Title: Funny Face
Release Date: February 13, 1957
Director: Stanley Donen
Production Company: Paramount Pictures
The challenge for me with musicals is setting aside my logical brain and just enjoying the song and dance. Funny Face, for example, asks me to believe that Audrey Hepburn has a funny face when she is widely regarded as one of the most beautiful people of all time. The movie is an odd one, with some startlingly feminist tones for 1957, although these are often undercut. Similarly it recognizes an emerging counterculture but mostly to make it a butt of jokes.
Funny Face can’t be faulted for its great sense of style. The movie uses bold colors and dramatic film techniques to great effect, and incorporates mid-century design into the background of its New York scenes versus the old world charms of its Paris settings. The music is entertaining, largely George and Ira Gershwin tunes composed for a 1927 Broadway musical called Funny Face that had an entirely different plot. Hepburn draws on her dance training performing several numbers, including a Bohemian dance in a Paris cafe, and we even get to hear her sing (unlike My Fair Lady, which was unfair to Hepburn’s lovely voice).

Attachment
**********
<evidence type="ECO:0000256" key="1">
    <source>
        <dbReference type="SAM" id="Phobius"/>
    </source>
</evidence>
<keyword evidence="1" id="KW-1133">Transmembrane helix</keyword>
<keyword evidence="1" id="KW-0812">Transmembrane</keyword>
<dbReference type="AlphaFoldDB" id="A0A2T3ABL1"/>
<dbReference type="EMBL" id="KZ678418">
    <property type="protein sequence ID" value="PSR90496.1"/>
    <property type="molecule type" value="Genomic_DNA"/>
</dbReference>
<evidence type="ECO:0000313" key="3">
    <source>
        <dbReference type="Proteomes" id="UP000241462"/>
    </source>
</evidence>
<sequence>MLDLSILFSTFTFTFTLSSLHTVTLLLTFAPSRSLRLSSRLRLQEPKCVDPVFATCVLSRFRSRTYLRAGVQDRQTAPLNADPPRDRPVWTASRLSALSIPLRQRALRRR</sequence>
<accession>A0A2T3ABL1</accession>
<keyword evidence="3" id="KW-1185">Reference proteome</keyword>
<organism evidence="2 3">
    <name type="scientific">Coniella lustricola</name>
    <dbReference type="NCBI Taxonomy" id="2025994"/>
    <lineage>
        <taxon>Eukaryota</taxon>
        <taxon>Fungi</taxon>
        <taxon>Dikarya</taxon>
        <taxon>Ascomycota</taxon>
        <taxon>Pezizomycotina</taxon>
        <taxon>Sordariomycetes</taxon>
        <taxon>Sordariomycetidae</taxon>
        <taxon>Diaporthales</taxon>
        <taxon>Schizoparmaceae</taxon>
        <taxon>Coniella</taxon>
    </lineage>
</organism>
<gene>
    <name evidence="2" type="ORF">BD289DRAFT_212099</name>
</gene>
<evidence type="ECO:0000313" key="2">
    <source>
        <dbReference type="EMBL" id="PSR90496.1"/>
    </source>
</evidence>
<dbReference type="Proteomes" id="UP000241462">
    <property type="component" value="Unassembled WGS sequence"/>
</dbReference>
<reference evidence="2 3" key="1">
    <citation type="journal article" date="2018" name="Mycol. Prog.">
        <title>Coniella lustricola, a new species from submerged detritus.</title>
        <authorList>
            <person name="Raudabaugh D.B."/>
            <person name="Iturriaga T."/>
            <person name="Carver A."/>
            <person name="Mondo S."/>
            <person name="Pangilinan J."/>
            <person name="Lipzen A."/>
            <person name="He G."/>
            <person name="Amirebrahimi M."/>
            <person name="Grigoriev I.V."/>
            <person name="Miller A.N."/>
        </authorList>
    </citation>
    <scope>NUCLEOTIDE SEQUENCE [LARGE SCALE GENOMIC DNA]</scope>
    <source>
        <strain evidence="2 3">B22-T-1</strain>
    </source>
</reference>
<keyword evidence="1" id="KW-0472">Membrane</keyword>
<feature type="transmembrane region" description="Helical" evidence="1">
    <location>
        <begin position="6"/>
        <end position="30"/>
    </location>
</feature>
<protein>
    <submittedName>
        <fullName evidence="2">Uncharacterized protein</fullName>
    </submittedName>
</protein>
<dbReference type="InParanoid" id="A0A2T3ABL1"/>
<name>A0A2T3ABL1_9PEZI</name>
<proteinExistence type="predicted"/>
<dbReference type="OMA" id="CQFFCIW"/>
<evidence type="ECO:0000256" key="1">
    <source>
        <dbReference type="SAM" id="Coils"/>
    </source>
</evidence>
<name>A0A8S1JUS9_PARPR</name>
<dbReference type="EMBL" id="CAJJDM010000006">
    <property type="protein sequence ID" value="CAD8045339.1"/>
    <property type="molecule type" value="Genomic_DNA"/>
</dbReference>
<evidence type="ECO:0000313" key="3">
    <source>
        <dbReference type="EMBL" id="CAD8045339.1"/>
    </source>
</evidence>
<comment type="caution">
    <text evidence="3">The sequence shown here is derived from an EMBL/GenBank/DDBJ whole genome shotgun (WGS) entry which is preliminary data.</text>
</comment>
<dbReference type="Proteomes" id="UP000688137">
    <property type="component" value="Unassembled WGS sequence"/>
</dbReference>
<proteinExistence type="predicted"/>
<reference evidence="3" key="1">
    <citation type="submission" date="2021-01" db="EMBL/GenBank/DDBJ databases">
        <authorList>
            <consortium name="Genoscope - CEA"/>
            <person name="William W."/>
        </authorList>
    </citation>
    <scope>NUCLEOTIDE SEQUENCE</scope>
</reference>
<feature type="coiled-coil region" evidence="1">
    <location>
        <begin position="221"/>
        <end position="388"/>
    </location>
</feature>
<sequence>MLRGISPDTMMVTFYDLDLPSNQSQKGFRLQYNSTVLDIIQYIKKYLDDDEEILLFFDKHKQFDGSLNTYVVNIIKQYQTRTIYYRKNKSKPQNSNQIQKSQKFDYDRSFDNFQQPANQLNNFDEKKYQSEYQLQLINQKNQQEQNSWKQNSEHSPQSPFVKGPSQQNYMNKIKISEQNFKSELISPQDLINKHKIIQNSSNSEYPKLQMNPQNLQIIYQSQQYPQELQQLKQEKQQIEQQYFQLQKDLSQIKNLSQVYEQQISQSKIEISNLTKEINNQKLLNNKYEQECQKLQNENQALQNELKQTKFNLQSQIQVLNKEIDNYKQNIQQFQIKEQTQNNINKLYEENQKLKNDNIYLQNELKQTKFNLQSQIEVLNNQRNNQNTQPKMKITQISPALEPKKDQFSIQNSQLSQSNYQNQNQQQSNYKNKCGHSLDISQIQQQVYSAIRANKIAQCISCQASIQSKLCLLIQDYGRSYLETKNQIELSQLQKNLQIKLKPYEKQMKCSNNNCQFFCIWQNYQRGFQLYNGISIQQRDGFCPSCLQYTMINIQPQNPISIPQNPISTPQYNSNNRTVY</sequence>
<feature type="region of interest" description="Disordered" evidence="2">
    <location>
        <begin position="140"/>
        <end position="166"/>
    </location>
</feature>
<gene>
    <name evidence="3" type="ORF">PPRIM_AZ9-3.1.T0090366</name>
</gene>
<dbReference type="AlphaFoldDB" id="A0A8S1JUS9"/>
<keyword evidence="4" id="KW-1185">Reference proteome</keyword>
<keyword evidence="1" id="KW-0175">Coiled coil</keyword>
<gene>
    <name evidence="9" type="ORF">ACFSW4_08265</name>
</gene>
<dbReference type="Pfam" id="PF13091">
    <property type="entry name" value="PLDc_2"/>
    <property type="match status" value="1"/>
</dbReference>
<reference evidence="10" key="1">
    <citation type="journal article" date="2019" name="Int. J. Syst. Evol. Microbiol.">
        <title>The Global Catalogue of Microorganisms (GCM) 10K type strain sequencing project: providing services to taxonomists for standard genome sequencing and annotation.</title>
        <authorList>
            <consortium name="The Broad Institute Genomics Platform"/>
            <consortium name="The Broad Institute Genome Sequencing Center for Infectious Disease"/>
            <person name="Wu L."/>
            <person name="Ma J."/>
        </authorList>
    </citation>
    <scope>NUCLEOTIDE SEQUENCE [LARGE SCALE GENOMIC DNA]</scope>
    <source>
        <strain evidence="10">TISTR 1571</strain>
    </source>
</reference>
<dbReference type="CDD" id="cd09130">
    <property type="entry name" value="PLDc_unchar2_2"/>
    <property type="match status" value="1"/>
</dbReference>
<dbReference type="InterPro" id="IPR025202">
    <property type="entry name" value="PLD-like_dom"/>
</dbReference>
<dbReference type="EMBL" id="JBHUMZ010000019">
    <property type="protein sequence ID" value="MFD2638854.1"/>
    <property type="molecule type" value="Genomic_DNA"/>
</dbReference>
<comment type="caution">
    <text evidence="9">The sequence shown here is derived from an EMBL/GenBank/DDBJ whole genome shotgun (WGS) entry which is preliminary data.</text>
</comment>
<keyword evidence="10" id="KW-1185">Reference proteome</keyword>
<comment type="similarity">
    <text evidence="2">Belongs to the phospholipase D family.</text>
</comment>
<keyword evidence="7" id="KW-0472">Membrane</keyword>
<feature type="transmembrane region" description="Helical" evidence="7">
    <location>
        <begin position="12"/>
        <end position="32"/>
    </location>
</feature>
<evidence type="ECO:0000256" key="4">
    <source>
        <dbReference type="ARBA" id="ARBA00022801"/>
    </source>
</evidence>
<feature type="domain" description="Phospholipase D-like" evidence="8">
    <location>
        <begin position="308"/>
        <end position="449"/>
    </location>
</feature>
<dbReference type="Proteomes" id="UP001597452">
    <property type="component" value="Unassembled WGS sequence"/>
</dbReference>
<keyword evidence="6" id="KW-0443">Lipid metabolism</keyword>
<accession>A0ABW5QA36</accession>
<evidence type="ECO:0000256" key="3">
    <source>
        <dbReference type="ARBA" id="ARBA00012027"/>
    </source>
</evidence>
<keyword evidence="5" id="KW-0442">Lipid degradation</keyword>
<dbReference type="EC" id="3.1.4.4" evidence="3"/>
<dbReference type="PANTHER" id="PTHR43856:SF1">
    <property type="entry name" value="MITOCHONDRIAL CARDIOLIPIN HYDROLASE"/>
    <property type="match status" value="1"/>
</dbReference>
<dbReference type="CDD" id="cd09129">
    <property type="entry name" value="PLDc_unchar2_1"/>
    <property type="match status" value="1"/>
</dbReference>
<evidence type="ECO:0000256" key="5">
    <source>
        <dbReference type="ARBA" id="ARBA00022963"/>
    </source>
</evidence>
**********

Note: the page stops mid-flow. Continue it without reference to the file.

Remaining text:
Kay Thompson, the author of the Eloise books, steals the show as the bombastic fashion magazine publisher Maggie Prescott. The trope of the domineering fashion magazine publisher followed by a gaggle of women editors is very familiar, did it start with this movie? On a photoshoot to a Greenwich Village philosophy book shop, Maggie and her crew harass the book seller Jo Stockton (Hepburn) and trash the store. Photographer Dick Avery (Fred Astaire) takes a liking to Jo and stays to help her clean up. (He also kisses her without consent because apparently Fred Astaire always has to be creepy).
Avery convinces Maggie that Jo would be the perfect fresh face for their magazine’s new campaign, since she has “character, spirit, and “intelligence.” He convinces Jo to take the job since it would give her the opportunity to go to Paris and hear the lectures of the philosopher Professor Emile Flostre (Michel Auclair). And so they go to Paris where there is singing, dancing, high fashion, and comic hi-jinks abound. And, of course, romance flourishes because Hepburn must always be paired with men 30 years her senior for some reason.
Again, the logical brain must be disconnected, but once that’s done, there’s a lot to enjoy in this cheerful fluff of a film.